In the Beginning:
When my grandfather homesteaded in 1909 in what was to become the Meyronne district, there were no roads, there was no railroad. Everything – mail, groceries, supplies, harness, wagon repairs, even machinery – had to be freighted from the Canadian Pacific Railway (CPR) mainline to the north, three days one way northeast to Moose Jaw or two days one way northwest to Morse. And yes, the grain the farmers grew also had to be freighted by horse and wagon over those same routes to either Moose Jaw or Morse.
That changed when the CPR, in 1912, started building the line from Weyburn clear across the province to Shaunavon. The “steel” arrived at Meyronne on September 3, 1913. Everyone was ecstatic. No more long-distance freighting. Now everything, including passengers, came and went by train.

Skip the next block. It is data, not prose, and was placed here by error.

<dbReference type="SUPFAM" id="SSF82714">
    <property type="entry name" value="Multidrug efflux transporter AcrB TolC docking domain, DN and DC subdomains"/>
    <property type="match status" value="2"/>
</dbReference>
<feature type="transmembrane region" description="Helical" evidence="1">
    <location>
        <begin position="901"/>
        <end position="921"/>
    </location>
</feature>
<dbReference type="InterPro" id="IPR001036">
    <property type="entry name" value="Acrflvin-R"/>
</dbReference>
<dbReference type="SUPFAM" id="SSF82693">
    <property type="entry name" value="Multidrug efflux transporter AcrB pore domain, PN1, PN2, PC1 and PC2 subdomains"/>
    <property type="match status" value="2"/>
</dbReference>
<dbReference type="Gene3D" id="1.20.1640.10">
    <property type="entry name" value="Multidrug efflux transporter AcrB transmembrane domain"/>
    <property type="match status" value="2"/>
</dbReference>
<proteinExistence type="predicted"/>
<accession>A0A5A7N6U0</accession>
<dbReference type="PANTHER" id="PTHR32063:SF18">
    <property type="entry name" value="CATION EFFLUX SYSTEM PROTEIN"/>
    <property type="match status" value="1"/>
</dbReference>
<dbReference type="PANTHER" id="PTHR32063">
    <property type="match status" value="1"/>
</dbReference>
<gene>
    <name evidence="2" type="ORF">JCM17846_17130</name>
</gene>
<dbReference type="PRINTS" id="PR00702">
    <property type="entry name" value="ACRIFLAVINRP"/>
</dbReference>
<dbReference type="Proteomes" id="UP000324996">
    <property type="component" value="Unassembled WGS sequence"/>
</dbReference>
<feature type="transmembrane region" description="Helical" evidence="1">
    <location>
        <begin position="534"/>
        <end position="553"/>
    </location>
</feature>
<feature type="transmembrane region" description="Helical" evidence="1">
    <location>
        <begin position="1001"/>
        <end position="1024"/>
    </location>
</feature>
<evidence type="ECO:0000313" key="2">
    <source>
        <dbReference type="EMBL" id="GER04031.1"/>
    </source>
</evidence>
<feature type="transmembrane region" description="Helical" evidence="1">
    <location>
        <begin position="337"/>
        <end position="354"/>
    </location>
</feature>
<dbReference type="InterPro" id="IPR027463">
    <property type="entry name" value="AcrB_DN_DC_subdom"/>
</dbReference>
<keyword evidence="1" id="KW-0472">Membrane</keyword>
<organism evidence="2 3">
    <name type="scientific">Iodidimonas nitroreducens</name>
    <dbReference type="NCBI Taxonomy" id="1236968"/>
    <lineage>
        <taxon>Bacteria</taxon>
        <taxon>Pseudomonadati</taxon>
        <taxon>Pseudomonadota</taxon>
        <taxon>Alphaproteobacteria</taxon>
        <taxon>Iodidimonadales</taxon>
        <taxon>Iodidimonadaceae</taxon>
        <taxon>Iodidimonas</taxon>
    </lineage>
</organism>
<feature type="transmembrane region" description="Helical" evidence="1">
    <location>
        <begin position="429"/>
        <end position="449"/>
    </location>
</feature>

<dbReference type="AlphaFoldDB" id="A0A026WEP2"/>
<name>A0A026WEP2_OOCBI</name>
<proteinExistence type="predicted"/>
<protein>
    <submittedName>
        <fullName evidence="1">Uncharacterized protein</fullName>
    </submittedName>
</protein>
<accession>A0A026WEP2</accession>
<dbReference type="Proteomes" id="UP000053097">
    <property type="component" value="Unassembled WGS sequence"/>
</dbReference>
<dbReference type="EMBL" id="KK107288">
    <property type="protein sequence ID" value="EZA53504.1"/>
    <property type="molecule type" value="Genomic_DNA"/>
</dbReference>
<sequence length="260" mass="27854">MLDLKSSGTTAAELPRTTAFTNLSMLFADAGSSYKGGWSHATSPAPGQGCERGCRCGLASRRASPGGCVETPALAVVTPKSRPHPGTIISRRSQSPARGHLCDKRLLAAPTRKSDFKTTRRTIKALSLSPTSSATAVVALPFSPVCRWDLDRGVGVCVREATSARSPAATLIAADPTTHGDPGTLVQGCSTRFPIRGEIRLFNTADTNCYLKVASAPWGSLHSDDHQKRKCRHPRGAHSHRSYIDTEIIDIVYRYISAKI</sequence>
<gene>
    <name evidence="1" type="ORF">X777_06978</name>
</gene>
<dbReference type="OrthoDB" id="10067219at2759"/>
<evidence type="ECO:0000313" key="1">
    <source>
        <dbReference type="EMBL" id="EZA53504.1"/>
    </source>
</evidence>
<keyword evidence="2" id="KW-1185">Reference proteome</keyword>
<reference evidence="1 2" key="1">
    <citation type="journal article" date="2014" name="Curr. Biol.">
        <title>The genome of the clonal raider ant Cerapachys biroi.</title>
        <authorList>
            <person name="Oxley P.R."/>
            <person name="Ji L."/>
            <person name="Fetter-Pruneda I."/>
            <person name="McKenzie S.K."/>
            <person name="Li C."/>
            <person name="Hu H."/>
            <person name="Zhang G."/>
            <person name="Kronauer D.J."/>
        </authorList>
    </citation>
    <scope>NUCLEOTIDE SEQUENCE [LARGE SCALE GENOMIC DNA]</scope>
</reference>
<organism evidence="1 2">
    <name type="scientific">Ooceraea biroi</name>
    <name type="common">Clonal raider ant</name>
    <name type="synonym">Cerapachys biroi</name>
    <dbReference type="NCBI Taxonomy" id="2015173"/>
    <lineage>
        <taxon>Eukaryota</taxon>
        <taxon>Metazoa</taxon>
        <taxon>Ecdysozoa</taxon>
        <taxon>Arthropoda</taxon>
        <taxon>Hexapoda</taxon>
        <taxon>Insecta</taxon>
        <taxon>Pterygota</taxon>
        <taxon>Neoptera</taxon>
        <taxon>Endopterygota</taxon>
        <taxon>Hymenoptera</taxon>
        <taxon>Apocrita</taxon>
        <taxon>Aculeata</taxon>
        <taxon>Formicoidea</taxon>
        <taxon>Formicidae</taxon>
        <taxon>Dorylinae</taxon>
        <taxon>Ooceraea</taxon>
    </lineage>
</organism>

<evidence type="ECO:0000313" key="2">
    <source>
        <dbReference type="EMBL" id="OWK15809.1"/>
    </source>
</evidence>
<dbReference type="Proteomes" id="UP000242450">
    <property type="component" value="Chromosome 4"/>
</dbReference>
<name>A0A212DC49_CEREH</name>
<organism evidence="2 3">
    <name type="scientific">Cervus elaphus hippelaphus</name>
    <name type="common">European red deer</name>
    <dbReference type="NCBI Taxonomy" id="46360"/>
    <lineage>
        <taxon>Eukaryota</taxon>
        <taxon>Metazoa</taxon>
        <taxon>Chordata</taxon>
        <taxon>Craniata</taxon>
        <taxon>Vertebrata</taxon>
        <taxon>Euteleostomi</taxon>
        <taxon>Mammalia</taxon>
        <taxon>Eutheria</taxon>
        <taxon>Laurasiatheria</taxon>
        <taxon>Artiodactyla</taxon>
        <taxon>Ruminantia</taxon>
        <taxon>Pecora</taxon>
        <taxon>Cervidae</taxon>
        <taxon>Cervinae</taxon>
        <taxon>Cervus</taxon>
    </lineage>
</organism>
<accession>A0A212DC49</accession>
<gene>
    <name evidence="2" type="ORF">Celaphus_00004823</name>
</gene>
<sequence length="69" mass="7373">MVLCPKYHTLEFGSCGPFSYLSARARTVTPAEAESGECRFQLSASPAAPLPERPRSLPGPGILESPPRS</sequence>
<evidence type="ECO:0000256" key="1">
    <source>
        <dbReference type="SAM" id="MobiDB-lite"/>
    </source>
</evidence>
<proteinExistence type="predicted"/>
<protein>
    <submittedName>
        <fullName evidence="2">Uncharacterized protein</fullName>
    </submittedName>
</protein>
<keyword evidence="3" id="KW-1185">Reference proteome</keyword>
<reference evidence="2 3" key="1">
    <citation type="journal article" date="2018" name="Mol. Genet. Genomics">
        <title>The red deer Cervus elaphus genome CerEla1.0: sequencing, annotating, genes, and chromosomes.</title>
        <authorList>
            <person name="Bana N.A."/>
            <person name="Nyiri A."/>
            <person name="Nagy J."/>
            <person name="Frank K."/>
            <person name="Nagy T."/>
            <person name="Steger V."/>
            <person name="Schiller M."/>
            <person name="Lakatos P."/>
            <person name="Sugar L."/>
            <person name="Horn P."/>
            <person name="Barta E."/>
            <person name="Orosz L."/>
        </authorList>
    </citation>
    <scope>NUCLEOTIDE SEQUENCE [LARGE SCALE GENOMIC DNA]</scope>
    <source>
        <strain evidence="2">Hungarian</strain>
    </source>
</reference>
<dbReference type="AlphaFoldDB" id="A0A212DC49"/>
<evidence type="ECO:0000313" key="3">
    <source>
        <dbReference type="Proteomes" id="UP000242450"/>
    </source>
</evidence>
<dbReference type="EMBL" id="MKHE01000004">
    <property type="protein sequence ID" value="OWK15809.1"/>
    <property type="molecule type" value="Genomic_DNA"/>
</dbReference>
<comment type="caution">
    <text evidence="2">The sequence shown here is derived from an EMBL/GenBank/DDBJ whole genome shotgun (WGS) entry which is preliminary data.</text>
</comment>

Right behind the railroads came the grain companies building elevators to buy and ship wheat. Names like Patterson, Federal, UGG (United Grain Growers), Saskatchewan Cooperative Elevator, Parrish and Heimbecker, Pioneer, Olgivie’s, Blanchard’s, Province, Saskatchewan Wheat Pool – these and others were familiar to every town, to every farmer.
Grain elevators stood out on the prairie, visible for miles, hence the nicknames “Prairie Sentinel” and “Prairie Giants.” They were massive structures, standing 150 feet tall; the later ones, even taller. They were built of old-growth fir 2″x4″s, laid on the flat and nailed together with 6″ spikes. Within that giant structure was a belt with scoops that lifted the grain from the receiving hopper up to an assemblage of distributing spouts that poured the grain into vertical bins. The “annex,” a secondary storage bin, was built likewise, and reinforced round-about with 2″x6″s to withstand the tremendous pressure of the hundreds of thousands of bushels of grain stored within them.